The Dilbert Disaster Recovery Plan  Or how tape backups have failed my customers over the years, and wasted our collective time, because of customer stupidity.

  1. Melted tapes
    The school which stored their entire backup tape set next to their server.
    One office fire later, “No, we can’t restore your melted tapes.”
  2. Old tapes
    The schools which refused to buy replacement tapes, because they were too expensive.
    And wondered why, after a server hard disk failure, we couldn’t restore data off their 4 year old tapes.
  3. Dirty tape drives
    The office locations which never ever cleaned their tape drives.
    The tape drives would gum up, and make the tapes un-readable.
  4. “Not my job”
    It wasn’t a difficult task to change the backup tapes every day, but it was always “someone else” responsible for it.
    Net result: continual backup failure, and lost data.
  5. Slowing down with age.
    Tape drives, being mechanical devices, slow down with age.  So you get Tape Drive A (the old drive) creating tapes that Tape Drive B (the new drive) couldn’t read.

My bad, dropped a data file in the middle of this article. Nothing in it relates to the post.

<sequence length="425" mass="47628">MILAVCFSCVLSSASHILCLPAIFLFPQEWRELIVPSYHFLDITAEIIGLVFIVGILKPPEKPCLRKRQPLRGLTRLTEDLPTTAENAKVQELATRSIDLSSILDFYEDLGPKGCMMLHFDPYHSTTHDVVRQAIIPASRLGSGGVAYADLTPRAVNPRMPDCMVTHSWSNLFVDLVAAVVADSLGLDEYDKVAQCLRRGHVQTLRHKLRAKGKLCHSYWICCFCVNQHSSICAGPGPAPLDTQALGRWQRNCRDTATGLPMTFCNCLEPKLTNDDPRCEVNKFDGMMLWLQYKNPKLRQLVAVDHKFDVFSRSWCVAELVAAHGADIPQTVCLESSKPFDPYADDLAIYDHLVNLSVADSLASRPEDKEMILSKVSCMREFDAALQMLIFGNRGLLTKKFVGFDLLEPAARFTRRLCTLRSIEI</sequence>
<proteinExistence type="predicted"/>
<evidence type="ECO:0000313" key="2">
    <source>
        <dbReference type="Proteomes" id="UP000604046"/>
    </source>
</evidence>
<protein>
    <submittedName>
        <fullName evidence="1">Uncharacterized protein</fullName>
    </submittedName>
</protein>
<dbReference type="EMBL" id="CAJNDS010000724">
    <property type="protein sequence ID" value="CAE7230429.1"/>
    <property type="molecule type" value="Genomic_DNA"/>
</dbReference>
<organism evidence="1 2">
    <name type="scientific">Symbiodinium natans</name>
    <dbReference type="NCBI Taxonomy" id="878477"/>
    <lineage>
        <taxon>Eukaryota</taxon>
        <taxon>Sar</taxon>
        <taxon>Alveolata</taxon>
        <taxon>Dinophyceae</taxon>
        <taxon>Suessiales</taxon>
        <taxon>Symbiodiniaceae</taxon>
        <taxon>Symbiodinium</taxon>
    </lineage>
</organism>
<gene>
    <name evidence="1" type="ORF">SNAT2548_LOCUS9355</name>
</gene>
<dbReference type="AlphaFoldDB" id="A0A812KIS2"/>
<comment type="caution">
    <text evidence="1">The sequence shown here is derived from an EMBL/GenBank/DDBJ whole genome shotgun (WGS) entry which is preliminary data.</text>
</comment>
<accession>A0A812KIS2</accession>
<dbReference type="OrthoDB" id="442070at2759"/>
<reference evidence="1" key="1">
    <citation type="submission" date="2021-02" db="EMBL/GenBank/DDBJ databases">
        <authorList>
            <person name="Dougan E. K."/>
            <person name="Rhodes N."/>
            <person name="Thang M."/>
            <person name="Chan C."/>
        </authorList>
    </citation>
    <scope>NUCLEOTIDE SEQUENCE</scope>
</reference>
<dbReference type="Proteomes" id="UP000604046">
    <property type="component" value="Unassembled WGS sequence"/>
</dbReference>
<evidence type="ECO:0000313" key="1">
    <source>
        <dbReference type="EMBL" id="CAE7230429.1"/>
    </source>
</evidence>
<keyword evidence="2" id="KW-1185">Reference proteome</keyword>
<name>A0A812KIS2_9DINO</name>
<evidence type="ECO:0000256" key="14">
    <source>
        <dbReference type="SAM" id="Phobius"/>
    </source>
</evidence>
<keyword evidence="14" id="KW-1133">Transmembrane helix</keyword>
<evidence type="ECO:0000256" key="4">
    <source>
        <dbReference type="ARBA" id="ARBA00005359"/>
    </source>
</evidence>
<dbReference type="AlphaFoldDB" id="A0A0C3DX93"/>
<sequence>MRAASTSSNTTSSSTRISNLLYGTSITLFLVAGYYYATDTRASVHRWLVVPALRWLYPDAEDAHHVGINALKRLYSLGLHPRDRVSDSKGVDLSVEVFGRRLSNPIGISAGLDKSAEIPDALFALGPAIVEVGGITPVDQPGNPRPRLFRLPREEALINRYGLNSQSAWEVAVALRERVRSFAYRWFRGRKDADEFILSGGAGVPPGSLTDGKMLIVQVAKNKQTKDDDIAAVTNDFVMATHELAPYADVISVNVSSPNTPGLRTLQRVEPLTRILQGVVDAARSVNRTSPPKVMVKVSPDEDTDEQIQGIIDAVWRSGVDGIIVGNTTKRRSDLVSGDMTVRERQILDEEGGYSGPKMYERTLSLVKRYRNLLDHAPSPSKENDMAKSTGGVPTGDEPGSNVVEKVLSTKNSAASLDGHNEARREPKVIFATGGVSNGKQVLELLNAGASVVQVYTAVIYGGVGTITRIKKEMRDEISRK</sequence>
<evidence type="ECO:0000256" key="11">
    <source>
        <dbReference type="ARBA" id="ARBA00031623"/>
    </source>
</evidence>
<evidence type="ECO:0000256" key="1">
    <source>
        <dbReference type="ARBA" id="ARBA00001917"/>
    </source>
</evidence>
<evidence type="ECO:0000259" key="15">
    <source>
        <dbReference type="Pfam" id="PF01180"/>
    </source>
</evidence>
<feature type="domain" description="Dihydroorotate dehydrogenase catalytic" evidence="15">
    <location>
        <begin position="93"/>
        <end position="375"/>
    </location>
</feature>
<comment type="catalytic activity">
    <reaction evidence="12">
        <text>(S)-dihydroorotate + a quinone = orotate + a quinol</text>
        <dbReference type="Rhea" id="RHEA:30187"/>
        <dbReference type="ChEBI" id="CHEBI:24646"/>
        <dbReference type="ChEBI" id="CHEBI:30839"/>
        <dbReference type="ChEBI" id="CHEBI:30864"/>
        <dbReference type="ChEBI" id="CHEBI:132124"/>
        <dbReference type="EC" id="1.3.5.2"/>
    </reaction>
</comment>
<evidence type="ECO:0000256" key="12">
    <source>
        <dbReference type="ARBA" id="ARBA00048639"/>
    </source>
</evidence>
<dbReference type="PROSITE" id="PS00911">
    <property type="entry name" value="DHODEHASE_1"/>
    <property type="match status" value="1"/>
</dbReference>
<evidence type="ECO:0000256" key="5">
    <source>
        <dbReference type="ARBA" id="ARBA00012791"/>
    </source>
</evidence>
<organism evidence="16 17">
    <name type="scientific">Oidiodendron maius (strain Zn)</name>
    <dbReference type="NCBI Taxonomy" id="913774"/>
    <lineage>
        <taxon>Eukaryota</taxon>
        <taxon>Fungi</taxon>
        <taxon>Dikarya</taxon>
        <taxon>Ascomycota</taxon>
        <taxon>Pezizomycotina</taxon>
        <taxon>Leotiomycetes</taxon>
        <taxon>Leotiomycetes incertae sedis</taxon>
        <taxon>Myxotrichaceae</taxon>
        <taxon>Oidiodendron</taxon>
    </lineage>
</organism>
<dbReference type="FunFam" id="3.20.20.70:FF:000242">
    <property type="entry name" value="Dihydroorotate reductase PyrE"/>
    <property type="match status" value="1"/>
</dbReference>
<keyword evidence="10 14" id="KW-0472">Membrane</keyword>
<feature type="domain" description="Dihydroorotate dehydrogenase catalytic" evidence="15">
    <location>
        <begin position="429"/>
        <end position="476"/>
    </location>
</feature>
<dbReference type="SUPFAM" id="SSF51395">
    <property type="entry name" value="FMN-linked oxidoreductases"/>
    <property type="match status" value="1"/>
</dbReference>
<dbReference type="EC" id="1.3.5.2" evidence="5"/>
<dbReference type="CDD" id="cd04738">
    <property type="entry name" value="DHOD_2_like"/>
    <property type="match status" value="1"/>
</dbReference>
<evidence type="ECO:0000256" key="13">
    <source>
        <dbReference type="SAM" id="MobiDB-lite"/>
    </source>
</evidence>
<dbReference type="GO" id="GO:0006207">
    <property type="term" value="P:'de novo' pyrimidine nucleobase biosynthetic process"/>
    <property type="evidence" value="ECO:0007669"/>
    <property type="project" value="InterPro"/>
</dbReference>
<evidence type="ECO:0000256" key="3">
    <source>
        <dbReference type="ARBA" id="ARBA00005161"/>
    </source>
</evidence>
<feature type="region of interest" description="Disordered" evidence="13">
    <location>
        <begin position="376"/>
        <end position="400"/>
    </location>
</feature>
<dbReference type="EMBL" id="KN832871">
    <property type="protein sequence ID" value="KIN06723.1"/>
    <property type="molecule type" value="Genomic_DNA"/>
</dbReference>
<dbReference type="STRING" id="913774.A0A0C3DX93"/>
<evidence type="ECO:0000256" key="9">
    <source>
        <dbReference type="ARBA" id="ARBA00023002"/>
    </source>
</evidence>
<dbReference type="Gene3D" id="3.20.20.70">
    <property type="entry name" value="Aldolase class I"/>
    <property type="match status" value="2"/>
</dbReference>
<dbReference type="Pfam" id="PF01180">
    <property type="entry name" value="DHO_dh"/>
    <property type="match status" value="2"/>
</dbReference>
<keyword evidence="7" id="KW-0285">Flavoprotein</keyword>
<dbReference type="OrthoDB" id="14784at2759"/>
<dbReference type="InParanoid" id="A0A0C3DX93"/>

Sony DAT Tape drive and Unisys QIC Tape DriveSo what did we do to encourage the customers to be concerned about their backups?

Melted tapes:
Showed them what a fire-damaged tape looked like.  “Oh!” was the most common comment.

Old tapes:
Try and grab a copy of the “critical” data when we could, via over-the-network backups.

Dirty tape drives:
Cleaned the drive when we visited once a year.  Little else we could do.

“Not my job”:
Nothing we could do about that.  A hardware failure would often change the attitude at the customer site.

Slowing down with age:
We’d only see the effect of this after a hard disk crash, where we try and read the tape, and fail.
Often involved paying a service technician *lots* of money to adjust a drive for us, so it could read the data.

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